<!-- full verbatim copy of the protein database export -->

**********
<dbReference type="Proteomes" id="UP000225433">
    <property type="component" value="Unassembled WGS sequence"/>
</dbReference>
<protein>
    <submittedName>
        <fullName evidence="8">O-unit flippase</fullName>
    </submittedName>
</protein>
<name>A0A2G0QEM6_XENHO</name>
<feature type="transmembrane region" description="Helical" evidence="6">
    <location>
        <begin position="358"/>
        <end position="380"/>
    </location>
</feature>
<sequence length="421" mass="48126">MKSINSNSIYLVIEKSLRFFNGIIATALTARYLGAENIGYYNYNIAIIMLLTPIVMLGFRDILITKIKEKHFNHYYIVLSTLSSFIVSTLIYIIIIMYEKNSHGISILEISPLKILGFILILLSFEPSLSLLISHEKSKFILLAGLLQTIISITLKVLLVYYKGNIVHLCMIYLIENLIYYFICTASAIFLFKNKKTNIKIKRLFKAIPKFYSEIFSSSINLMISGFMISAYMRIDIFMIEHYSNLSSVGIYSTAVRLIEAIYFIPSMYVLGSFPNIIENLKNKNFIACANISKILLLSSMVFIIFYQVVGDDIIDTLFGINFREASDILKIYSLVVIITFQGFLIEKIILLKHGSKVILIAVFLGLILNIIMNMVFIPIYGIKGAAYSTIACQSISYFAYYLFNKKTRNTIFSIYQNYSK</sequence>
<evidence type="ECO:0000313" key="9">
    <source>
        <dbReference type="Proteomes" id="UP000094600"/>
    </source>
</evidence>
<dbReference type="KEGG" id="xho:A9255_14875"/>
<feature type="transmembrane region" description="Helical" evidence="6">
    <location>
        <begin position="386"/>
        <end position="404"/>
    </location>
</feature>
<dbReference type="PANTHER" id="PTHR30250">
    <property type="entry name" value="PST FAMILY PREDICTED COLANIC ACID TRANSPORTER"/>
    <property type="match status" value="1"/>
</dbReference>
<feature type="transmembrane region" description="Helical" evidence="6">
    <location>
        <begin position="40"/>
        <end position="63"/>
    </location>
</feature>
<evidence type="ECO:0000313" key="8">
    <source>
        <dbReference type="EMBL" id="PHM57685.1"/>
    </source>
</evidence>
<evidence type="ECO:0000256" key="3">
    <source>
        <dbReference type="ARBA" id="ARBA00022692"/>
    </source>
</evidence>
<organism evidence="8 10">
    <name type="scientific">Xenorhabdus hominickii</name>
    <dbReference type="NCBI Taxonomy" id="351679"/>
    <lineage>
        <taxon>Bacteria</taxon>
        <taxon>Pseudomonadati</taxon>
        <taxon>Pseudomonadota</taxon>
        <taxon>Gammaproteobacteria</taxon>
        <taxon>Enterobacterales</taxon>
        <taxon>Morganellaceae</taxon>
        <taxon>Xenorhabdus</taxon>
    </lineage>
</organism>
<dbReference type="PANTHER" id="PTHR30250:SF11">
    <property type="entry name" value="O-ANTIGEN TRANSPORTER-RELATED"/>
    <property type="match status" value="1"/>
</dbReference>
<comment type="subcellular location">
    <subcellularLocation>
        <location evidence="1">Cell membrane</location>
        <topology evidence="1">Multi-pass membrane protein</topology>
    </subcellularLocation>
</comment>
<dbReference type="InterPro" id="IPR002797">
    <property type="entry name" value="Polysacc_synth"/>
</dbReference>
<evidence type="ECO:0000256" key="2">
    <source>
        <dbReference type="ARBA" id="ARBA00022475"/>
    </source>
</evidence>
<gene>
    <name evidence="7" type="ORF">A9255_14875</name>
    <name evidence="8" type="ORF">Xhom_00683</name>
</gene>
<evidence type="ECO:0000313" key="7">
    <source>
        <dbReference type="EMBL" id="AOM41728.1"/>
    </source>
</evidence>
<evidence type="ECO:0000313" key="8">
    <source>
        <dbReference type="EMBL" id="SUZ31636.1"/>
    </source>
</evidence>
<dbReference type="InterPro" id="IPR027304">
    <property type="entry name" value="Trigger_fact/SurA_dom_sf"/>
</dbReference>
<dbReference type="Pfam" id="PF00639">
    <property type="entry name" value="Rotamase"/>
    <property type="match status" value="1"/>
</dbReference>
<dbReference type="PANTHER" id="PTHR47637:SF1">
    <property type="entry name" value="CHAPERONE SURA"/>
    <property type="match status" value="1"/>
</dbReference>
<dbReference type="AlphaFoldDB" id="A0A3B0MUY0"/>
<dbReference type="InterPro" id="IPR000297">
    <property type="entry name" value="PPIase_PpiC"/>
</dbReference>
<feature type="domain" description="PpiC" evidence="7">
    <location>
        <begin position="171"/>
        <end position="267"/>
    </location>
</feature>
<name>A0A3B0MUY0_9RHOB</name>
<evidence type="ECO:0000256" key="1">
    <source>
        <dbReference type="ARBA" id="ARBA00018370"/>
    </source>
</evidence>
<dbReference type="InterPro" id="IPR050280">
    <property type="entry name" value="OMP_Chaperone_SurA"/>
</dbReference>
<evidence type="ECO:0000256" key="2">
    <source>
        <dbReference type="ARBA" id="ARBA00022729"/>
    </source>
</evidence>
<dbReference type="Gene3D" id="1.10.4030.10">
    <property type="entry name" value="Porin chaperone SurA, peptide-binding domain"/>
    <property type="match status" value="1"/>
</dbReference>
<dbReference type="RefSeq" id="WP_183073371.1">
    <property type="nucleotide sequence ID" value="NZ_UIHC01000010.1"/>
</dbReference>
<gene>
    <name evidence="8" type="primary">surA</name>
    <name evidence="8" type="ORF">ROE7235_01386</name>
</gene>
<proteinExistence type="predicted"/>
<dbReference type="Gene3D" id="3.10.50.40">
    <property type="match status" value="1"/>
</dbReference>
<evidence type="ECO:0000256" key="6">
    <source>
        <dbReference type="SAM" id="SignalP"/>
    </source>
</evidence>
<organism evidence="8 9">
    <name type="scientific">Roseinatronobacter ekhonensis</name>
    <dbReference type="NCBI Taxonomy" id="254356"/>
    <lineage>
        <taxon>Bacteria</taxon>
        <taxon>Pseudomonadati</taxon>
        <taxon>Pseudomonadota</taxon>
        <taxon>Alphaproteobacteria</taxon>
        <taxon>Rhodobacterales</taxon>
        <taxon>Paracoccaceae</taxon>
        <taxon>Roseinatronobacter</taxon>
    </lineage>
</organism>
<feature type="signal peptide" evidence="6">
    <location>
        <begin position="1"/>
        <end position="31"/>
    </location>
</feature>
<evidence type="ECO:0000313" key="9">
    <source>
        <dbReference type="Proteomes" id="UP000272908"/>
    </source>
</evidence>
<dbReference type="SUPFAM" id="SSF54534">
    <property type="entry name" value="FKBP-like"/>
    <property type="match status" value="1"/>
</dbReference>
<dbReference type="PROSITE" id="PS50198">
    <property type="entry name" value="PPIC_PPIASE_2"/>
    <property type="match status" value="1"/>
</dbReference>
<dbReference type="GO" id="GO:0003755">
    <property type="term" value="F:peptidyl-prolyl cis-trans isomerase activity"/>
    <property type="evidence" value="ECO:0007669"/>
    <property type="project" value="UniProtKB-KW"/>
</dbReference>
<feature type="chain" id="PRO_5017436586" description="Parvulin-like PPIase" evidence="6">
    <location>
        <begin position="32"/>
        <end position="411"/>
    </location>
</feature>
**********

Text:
<dbReference type="Proteomes" id="UP000225433">
    <property type="component" value="Unassembled WGS sequence"/>
</dbReference>
<protein>
    <submittedName>
        <fullName evidence="8">O-unit flippase</fullName>
    </submittedName>
</protein>
<name>A0A2G0QEM6_XENHO</name>
<feature type="transmembrane region" description="Helical" evidence="6">
    <location>
        <begin position="358"/>
        <end position="380"/>
    </location>
</feature>
<sequence length="421" mass="48126">MKSINSNSIYLVIEKSLRFFNGIIATALTARYLGAENIGYYNYNIAIIMLLTPIVMLGFRDILITKIKEKHFNHYYIVLSTLSSFIVSTLIYIIIIMYEKNSHGISILEISPLKILGFILILLSFEPSLSLLISHEKSKFILLAGLLQTIISITLKVLLVYYKGNIVHLCMIYLIENLIYYFICTASAIFLFKNKKTNIKIKRLFKAIPKFYSEIFSSSINLMISGFMISAYMRIDIFMIEHYSNLSSVGIYSTAVRLIEAIYFIPSMYVLGSFPNIIENLKNKNFIACANISKILLLSSMVFIIFYQVVGDDIIDTLFGINFREASDILKIYSLVVIITFQGFLIEKIILLKHGSKVILIAVFLGLILNIIMNMVFIPIYGIKGAAYSTIACQSISYFAYYLFNKKTRNTIFSIYQNYSK</sequence>
<evidence type="ECO:0000313" key="9">
    <source>
        <dbReference type="Proteomes" id="UP000094600"/>
    </source>
</evidence>
<dbReference type="KEGG" id="xho:A9255_14875"/>
<feature type="transmembrane region" description="Helical" evidence="6">
    <location>
        <begin position="386"/>
        <end position="404"/>
    </location>
</feature>
<dbReference type="PANTHER" id="PTHR30250">
    <property type="entry name" value="PST FAMILY PREDICTED COLANIC ACID TRANSPORTER"/>
    <property type="match status" value="1"/>
</dbReference>
<feature type="transmembrane region" description="Helical" evidence="6">
    <location>
        <begin position="40"/>
        <end position="63"/>
    </location>
</feature>
<evidence type="ECO:0000313" key="8">
    <source>
        <dbReference type="EMBL" id="PHM57685.1"/>
    </source>
</evidence>
<evidence type="ECO:0000256" key="3">
    <source>
        <dbReference type="ARBA" id="ARBA00022692"/>
    </source>
</evidence>
<organism evidence="8 10">
    <name type="scientific">Xenorhabdus hominickii</name>
    <dbReference type="NCBI Taxonomy" id="351679"/>
    <lineage>
        <taxon>Bacteria</taxon>
        <taxon>Pseudomonadati</taxon>
        <taxon>Pseudomonadota</taxon>
        <taxon>Gammaproteobacteria</taxon>
        <taxon>Enterobacterales</taxon>
        <taxon>Morganellaceae</taxon>
        <taxon>Xenorhabdus</taxon>
    </lineage>
</organism>
<dbReference type="PANTHER" id="PTHR30250:SF11">
    <property type="entry name" value="O-ANTIGEN TRANSPORTER-RELATED"/>
    <property type="match status" value="1"/>
</dbReference>
<comment type="subcellular location">
    <subcellularLocation>
        <location evidence="1">Cell membrane</location>
        <topology evidence="1">Multi-pass membrane protein</topology>
    </subcellularLocation>
</comment>
<dbReference type="InterPro" id="IPR002797">
    <property type="entry name" value="Polysacc_synth"/>
</dbReference>
<evidence type="ECO:0000256" key="2">
    <source>
        <dbReference type="ARBA" id="ARBA00022475"/>
    </source>
</evidence>
<gene>
    <name evidence="7" type="ORF">A9255_14875</name>
    <name evidence="8" type="ORF">Xhom_00683</name>
</gene>
<evidence type="ECO:0000313" key="7">
    <source>
        <dbReference type="EMBL" id="AOM41728.1"/>
    </source>
</evidence>
<evidence type="ECO:0000313" key="8">
    <source>
        <dbReference type="EMBL" id="SUZ31636.1"/>
    </source>
</evidence>
<dbReference type="InterPro" id="IPR027304">
    <property type="entry name" value="Trigger_fact/SurA_dom_sf"/>
</dbReference>
<dbReference type="Pfam" id="PF00639">
    <property type="entry name" value="Rotamase"/>
    <property type="match status" value="1"/>
</dbReference>
<dbReference type="PANTHER" id="PTHR47637:SF1">
    <property type="entry name" value="CHAPERONE SURA"/>
    <property type="match status" value="1"/>
</dbReference>
<dbReference type="AlphaFoldDB" id="A0A3B0MUY0"/>
<dbReference type="InterPro" id="IPR000297">
    <property type="entry name" value="PPIase_PpiC"/>
</dbReference>
<feature type="domain" description="PpiC" evidence="7">
    <location>
        <begin position="171"/>
        <end position="267"/>
    </location>
</feature>
<name>A0A3B0MUY0_9RHOB</name>
<evidence type="ECO:0000256" key="1">
    <source>
        <dbReference type="ARBA" id="ARBA00018370"/>
    </source>
</evidence>
<dbReference type="InterPro" id="IPR050280">
    <property type="entry name" value="OMP_Chaperone_SurA"/>
</dbReference>
<evidence type="ECO:0000256" key="2">
    <source>
        <dbReference type="ARBA" id="ARBA00022729"/>
    </source>
</evidence>
<dbReference type="Gene3D" id="1.10.4030.10">
    <property type="entry name" value="Porin chaperone SurA, peptide-binding domain"/>
    <property type="match status" value="1"/>
</dbReference>
<dbReference type="RefSeq" id="WP_183073371.1">
    <property type="nucleotide sequence ID" value="NZ_UIHC01000010.1"/>
</dbReference>
<gene>
    <name evidence="8" type="primary">surA</name>
    <name evidence="8" type="ORF">ROE7235_01386</name>
</gene>
<proteinExistence type="predicted"/>
<dbReference type="Gene3D" id="3.10.50.40">
    <property type="match status" value="1"/>
</dbReference>
<evidence type="ECO:0000256" key="6">
    <source>
        <dbReference type="SAM" id="SignalP"/>
    </source>
</evidence>
<organism evidence="8 9">
    <name type="scientific">Roseinatronobacter ekhonensis</name>
    <dbReference type="NCBI Taxonomy" id="254356"/>
    <lineage>
        <taxon>Bacteria</taxon>
        <taxon>Pseudomonadati</taxon>
        <taxon>Pseudomonadota</taxon>
        <taxon>Alphaproteobacteria</taxon>
        <taxon>Rhodobacterales</taxon>
        <taxon>Paracoccaceae</taxon>
        <taxon>Roseinatronobacter</taxon>
    </lineage>
</organism>
<feature type="signal peptide" evidence="6">
    <location>
        <begin position="1"/>
        <end position="31"/>
    </location>
</feature>
<evidence type="ECO:0000313" key="9">
    <source>
        <dbReference type="Proteomes" id="UP000272908"/>
    </source>
</evidence>
<dbReference type="SUPFAM" id="SSF54534">
    <property type="entry name" value="FKBP-like"/>
    <property type="match status" value="1"/>
</dbReference>
<dbReference type="PROSITE" id="PS50198">
    <property type="entry name" value="PPIC_PPIASE_2"/>
    <property type="match status" value="1"/>
</dbReference>
<dbReference type="GO" id="GO:0003755">
    <property type="term" value="F:peptidyl-prolyl cis-trans isomerase activity"/>
    <property type="evidence" value="ECO:0007669"/>
    <property type="project" value="UniProtKB-KW"/>
</dbReference>
<feature type="chain" id="PRO_5017436586" description="Parvulin-like PPIase" evidence="6">
    <location>
        <begin position="32"/>
        <end position="411"/>
    </location>
</feature>